529_Cristina's Reviews > Anne Frank: The Anne Frank House Authorized Graphic Biography

Anne Frank by Sid Jacobson
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Jan 29, 12

bookshelves: info-bios, graphic-novel
Read in January, 2012

Text Summary
Beginning with the marriage of Anne Frank’s parents, Edith and Otto Frank, and ending with Otto Frank’s survival and publication of his daughter’s diary, Sid Jacobson and Ernie Colon depict the life of Anne Frank, the horrific events of the Holocaust, and the legacy that Anne Frank and her family leave behind. As a child, Anne Frank was a charming, smiley, free-spirited girl whose laugh had the ability to bring “sunshine” to those around her. As she grew older, Anne Frank’s passion for life and learning stayed strong even through the difficult economic times brought on by the Depression. Later, the threats that Nazi Germany brought to the Frank family forced them to move to Amsterdam. It was here and on her thirteenth birthday that Anne Frank received her favorite present: a diary. When Margot Frank, Anne’s older sister, received a call-up notice to report for a “work camp” in Germany, the very next day the Frank family went into hiding. It was in her hiding that Anne Frank shared her thoughts and fears of the war, her hopes of peace, and her dreams of one day becoming a famous writer. Anne Frank had no idea that the writings in her diary would one day reach and inspire people all over the world.

Literary Merits
Jacobson and Colon weave a rich narrative with historical details in this graphic biography. The reader can appreciate the care and time that the authors put into not only creating the graphic novel, but also in researching events of the war and Holocaust, and gathering information on the Frank family through the help of many individuals at the Anne Frank House in Amsterdam. The impact of this careful research can be observed through the detailed maps, visuals, and statistics represented in each of the historical “snapshots” that are woven through the text. In the midst of reading the Frank family storyline, these helpful “snapshots” provide the reader with a perspective of the larger historical events taking place in Nazi Germany. By inviting the reader to examine the Holocaust through both broad and narrow lenses, the authors give the reader an opportunity to gain a deeper and more holistic understanding of this tragedy.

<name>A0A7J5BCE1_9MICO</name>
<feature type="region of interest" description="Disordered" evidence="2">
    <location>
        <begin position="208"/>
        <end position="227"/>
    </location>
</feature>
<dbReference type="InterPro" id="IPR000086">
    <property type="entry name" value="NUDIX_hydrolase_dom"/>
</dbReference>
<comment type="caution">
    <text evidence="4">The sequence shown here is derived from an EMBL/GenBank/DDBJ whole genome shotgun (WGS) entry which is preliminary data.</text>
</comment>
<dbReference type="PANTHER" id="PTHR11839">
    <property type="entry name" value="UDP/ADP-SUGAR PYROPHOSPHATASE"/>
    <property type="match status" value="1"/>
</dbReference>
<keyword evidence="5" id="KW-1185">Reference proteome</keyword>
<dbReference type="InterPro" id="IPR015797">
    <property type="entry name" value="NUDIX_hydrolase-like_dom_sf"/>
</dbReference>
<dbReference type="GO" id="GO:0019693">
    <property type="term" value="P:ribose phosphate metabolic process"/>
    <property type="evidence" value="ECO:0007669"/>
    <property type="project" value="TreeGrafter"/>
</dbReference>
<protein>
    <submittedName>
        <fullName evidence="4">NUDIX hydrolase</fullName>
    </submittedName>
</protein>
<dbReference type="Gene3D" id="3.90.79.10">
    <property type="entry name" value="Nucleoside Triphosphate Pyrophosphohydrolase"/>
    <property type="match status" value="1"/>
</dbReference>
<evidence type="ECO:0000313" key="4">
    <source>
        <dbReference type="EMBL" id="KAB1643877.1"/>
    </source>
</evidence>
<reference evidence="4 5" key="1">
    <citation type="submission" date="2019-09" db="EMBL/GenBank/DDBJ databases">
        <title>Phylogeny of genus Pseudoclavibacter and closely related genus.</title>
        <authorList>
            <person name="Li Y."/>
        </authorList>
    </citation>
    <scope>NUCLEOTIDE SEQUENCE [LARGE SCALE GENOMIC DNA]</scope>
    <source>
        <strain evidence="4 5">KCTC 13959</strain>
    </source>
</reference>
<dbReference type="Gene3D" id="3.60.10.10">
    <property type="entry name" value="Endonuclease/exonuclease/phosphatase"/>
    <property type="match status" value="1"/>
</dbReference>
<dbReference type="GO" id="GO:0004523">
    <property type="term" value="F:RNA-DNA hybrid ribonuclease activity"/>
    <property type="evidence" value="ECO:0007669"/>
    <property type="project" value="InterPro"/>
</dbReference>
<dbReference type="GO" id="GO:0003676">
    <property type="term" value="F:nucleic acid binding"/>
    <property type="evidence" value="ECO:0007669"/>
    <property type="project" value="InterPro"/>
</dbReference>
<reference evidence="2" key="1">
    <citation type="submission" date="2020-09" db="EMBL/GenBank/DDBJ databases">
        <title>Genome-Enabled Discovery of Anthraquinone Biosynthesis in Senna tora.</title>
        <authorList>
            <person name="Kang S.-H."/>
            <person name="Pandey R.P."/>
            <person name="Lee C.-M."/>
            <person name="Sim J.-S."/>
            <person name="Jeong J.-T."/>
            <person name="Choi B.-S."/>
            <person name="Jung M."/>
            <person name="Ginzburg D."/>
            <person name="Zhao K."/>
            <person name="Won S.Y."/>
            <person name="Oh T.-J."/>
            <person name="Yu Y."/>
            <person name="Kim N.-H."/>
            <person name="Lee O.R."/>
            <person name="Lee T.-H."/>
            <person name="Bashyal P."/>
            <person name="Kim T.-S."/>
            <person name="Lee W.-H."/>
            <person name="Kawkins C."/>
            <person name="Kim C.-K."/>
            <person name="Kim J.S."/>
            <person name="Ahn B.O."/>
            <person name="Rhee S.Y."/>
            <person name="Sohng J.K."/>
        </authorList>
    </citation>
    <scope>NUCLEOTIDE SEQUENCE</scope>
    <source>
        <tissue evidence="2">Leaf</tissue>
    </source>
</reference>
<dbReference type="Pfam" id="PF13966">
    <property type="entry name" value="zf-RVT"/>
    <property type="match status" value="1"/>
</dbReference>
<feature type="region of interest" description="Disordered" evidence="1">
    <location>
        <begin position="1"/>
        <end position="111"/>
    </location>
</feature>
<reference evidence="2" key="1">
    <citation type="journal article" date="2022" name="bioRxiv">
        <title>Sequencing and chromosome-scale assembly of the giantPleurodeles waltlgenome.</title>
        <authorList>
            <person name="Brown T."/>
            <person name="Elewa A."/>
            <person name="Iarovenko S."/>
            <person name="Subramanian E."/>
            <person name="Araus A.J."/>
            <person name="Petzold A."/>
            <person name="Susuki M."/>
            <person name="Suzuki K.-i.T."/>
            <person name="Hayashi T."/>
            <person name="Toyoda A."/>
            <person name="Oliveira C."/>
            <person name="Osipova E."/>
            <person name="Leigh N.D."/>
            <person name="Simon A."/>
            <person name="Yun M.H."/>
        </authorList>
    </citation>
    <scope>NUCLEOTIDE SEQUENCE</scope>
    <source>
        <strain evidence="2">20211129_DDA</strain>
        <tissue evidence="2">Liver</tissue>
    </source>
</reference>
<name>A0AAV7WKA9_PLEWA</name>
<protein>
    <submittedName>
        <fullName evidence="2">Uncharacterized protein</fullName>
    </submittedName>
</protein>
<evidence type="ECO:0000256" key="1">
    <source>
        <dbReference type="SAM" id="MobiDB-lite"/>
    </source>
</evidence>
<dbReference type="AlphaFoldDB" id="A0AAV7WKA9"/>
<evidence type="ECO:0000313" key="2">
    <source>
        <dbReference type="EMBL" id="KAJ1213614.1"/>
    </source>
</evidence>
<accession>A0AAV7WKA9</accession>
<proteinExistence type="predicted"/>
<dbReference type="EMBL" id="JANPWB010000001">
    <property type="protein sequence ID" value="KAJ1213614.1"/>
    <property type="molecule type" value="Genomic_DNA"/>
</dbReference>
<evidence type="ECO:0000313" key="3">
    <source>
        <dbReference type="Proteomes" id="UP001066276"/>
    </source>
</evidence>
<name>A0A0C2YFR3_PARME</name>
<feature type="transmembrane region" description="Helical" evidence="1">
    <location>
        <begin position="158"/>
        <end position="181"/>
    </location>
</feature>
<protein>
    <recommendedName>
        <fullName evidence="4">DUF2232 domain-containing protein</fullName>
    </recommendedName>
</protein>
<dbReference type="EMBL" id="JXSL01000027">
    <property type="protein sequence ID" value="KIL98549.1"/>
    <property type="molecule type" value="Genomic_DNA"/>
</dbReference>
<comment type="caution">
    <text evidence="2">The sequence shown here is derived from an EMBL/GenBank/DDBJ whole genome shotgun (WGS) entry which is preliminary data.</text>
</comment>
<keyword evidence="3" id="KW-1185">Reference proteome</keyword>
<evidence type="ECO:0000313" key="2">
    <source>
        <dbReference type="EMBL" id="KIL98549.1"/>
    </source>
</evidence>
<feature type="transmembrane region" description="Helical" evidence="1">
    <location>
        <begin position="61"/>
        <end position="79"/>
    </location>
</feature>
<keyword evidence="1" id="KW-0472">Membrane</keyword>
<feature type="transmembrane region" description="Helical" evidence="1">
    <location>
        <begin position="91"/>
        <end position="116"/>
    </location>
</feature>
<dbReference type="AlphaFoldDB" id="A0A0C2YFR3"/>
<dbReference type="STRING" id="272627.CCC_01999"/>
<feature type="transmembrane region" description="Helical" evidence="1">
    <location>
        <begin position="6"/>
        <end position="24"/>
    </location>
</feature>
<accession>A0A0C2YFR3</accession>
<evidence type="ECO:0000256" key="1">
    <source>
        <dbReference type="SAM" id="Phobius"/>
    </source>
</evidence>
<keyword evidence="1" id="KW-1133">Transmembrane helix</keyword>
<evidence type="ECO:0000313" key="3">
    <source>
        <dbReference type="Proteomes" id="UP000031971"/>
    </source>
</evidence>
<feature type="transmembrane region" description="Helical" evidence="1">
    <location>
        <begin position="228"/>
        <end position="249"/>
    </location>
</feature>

Classroom Recommendations
This text can appeal to both teenagers (13 and up) as well as an adult audience. High school students learning about the complexities of Nazi Germany and the Holocaust may find this graphic biography to be a helpful supplemental text. English and History classrooms may find the best use of this text. In an English classroom, I can see this text being paired with some excerpts from Anne Frank’s diary. Students may analyze and discuss themes of empathy, family and community relationships, discrimination, hatred, violence, etc... the list goes on. Students can also analyze Anne Frank’s writing and apply some of her techniques in their own, possibly through writing a memoir. Jacobson and Colon’s graphic biography includes several quotes from Frank’s diary, portraying her writing abilities: “I feel like a songbird whose wings have been ripped off, hurling itself against the bars of its dark cage” (102).
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message 1: by Marie (new)

Marie I did not realize that the diary of Anne Frank was remade into a graphic novel format. What a great way to attract students using a more modern format. Have you used this with your students in high school? It would be interesting to compare and contrast the graphic novel with the more traditional format.


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